Causes: The causes for Type I are relatively unknown, but most medical professionals agree that the body’s immune system mistakenly destroys the insulin-producing cells in the pancreas. Other causes may include.
- Exposure to viruses and other environmental factors
- Increased thirst
- Frequent urination
- Bed-wetting in children who previously didn’t wet the bed during the night
- Extreme hunger
- Unintended weight loss
- Irritability and other mood changes
- Fatigue and weakness
- Blurred vision
Type 2 Diabetes:
Causes: Type II diabetes usually develops in older people as the body starts resisting insulin production. There is also an alarming rise in the prevalence among children due to the increasing rates of child obesity. Genetics and environmental factors, just like Type I, can be contributing factors. Inactivity, obesity and a poor diet can be a major developing factor(s).
Common symptoms include, but is not limited to:
- Increased thirst and frequent urination
- Increased hunger
- Weight loss
- Blurred vision
- Slow-healing sores or frequent infections
- Areas of darkened skin
Researchers at the Mayo Clinic also listed the following as major risk factors in the development of Type II diabetes. Why these factors seem to contribute to the development of the illness is not exactly known.
- Being overweight is a primary risk factor for Type II diabetes. The more fatty tissue you have, the more resistant your cells become to insulin. However, you don’t have to be overweight to develop Type II diabetes.
- Fat distribution. If your body stores fat primarily in your abdomen, your risk of Type II diabetes is greater than if your body stores fat elsewhere, such as your hips and thighs.
- The less active you are, the greater your risk of Type II diabetes. Physical activity helps you control your weight, uses up glucose as energy and makes your cells more sensitive to insulin.
- Family history. The risk of Type II diabetes increases if your parent or sibling has Type II diabetes.
- Although it’s unclear why, people of certain races — including Africans, Hispanics, American Indians and Asian-Americans — are more likely to develop Type II diabetes than whites are.
- The risk of Type II diabetes increases as you get older, especially after age 45. That’s probably because people tend to exercise less, lose muscle mass and gain weight as they age. But Type II diabetes is also increasing dramatically among children, adolescents and younger adults.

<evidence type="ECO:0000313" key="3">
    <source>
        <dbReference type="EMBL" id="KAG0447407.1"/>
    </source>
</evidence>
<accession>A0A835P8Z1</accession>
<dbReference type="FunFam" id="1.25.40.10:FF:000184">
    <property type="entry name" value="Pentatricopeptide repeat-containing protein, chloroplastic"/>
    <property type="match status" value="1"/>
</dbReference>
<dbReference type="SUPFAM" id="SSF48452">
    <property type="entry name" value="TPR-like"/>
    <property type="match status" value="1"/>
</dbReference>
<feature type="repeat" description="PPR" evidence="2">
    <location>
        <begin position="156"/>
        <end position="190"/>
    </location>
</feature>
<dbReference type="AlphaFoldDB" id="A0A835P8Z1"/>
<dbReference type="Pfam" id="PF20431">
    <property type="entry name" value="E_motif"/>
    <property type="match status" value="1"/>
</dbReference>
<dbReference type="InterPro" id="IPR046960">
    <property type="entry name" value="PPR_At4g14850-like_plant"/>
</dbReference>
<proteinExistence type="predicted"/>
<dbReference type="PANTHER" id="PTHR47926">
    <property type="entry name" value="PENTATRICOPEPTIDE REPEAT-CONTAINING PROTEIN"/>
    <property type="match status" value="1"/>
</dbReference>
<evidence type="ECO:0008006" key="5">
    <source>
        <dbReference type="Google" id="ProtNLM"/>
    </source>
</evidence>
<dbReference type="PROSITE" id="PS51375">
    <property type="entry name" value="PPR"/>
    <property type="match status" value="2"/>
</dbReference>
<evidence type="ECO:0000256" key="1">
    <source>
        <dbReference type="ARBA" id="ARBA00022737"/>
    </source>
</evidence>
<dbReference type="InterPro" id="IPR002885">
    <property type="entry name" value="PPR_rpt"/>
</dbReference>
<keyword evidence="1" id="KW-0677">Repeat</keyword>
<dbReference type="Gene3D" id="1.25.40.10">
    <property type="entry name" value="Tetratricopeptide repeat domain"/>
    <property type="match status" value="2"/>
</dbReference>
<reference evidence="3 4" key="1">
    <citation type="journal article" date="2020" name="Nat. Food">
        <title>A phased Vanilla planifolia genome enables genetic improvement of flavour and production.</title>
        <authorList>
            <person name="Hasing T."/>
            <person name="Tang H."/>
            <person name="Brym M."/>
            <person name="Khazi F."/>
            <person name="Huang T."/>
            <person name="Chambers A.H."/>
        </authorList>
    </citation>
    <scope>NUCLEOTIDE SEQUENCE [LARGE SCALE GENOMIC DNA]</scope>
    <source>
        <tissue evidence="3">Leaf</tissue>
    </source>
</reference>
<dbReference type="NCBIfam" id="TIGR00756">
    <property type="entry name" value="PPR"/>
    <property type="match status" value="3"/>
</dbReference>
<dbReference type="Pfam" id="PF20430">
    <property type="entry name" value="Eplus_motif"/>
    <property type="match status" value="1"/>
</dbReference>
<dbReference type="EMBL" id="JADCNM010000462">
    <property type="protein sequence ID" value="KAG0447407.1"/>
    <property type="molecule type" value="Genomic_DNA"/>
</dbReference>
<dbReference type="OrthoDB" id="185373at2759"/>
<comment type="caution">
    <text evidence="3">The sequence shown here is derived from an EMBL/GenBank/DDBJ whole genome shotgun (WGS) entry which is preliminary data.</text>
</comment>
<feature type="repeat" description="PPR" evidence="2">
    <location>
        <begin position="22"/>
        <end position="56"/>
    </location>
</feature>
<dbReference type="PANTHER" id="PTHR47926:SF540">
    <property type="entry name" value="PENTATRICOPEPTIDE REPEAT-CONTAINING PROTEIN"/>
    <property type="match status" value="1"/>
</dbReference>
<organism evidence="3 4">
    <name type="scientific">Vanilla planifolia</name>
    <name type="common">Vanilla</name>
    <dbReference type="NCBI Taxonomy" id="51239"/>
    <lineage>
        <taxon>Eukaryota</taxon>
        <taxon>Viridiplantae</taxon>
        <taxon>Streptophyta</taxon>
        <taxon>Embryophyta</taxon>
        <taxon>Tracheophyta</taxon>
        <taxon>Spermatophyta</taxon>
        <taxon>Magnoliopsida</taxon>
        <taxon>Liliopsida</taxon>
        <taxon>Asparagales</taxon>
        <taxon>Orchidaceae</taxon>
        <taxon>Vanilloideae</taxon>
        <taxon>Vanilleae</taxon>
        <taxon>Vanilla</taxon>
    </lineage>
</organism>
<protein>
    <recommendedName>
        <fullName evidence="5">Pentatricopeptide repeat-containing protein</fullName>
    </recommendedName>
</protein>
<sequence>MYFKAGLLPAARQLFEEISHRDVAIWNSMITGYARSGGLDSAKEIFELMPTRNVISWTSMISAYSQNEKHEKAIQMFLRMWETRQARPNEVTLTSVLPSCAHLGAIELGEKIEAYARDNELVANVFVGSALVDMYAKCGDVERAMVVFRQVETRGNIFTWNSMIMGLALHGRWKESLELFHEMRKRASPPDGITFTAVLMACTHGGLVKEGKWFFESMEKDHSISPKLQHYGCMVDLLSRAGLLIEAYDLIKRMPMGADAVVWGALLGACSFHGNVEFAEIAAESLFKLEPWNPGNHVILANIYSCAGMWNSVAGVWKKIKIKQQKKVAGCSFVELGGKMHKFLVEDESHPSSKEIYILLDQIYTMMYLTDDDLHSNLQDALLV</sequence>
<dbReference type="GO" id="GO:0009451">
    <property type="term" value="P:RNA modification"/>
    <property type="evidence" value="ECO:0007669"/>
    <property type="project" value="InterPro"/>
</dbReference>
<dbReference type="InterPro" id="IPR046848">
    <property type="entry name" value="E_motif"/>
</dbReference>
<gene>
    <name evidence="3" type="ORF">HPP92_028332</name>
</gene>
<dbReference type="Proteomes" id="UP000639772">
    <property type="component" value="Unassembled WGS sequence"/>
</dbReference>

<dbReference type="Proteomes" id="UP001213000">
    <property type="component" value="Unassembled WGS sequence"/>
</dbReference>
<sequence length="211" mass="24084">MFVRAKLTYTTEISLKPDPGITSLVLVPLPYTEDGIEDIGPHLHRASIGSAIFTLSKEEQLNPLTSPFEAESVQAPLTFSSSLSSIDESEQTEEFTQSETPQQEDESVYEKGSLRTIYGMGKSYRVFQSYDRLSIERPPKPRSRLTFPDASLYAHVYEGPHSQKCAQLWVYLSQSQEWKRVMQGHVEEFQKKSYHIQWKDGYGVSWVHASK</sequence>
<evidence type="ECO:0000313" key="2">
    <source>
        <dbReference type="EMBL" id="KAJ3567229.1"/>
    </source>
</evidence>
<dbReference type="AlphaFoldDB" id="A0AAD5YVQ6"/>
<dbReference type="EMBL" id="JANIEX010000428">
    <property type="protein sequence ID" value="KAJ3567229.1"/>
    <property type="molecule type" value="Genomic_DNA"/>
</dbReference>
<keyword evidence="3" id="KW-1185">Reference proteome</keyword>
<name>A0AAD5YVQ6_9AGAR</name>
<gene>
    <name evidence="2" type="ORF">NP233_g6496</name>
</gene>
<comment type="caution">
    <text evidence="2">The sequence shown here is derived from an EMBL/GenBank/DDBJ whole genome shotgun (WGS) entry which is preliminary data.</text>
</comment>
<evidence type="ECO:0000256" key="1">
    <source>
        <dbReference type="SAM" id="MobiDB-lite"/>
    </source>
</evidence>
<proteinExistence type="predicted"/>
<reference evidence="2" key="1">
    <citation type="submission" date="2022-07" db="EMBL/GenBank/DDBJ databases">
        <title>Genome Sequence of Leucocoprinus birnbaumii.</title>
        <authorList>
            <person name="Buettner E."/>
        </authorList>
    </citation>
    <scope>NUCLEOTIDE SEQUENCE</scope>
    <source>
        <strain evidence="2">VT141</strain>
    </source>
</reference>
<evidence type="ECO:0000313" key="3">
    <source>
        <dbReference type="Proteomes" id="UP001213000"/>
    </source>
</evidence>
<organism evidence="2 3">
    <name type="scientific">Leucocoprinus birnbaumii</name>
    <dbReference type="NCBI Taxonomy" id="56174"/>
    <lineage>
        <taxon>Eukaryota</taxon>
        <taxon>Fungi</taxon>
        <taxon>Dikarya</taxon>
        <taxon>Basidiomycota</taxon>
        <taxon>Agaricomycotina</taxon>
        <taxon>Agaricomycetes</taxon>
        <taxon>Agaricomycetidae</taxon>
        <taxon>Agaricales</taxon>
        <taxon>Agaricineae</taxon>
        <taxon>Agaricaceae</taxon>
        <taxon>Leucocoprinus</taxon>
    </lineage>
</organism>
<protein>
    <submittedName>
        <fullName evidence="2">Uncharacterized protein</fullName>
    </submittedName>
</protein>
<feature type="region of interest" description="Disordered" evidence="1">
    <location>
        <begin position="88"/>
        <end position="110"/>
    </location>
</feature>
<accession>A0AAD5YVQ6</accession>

- Prediabetes is a condition in which your blood sugar level is higher than normal, but not high enough to be classified as diabetes. Left untreated, prediabetes often progresses to Type II diabetes.
- Gestational diabetes. If you developed gestational diabetes when you were pregnant, your risk of developing Type II diabetes increases. If you gave birth to a baby weighing more four kilograms, you’re also at risk of Type II diabetes.
- Polycystic ovarian syndrome. For women, having polycystic ovarian syndrome — a common condition characterized by irregular menstrual periods, excess hair growth and obesity — increases the risk of diabetes.
Both Type I and Type II diabetes have overlapping treatment procedures like carbohydrate, fat and protein counting, healthy eating, physical activity and blood sugar monitoring. Type I, however, will require a patient to frequently monitor their blood sugar. It is also essential for someone with Type I diabetes to make use of insulin therapy because their pancreas does not produce any of it at all. Some patients suffering from Type II can make do without some form of insulin therapy if they follow a strict dietary plan and if they exercise regularly. Any person with Type I diabetes will have to be on a life-long insulin therapy treatment plan. Symptoms for those with Type II can be alleviated should they eat healthily and lose weight. There have also been cases that those suffering from Type II for only a short span of time saw their illness reverse itself completely after following a healthy lifestyle.
For more information visit World Diabetes Day.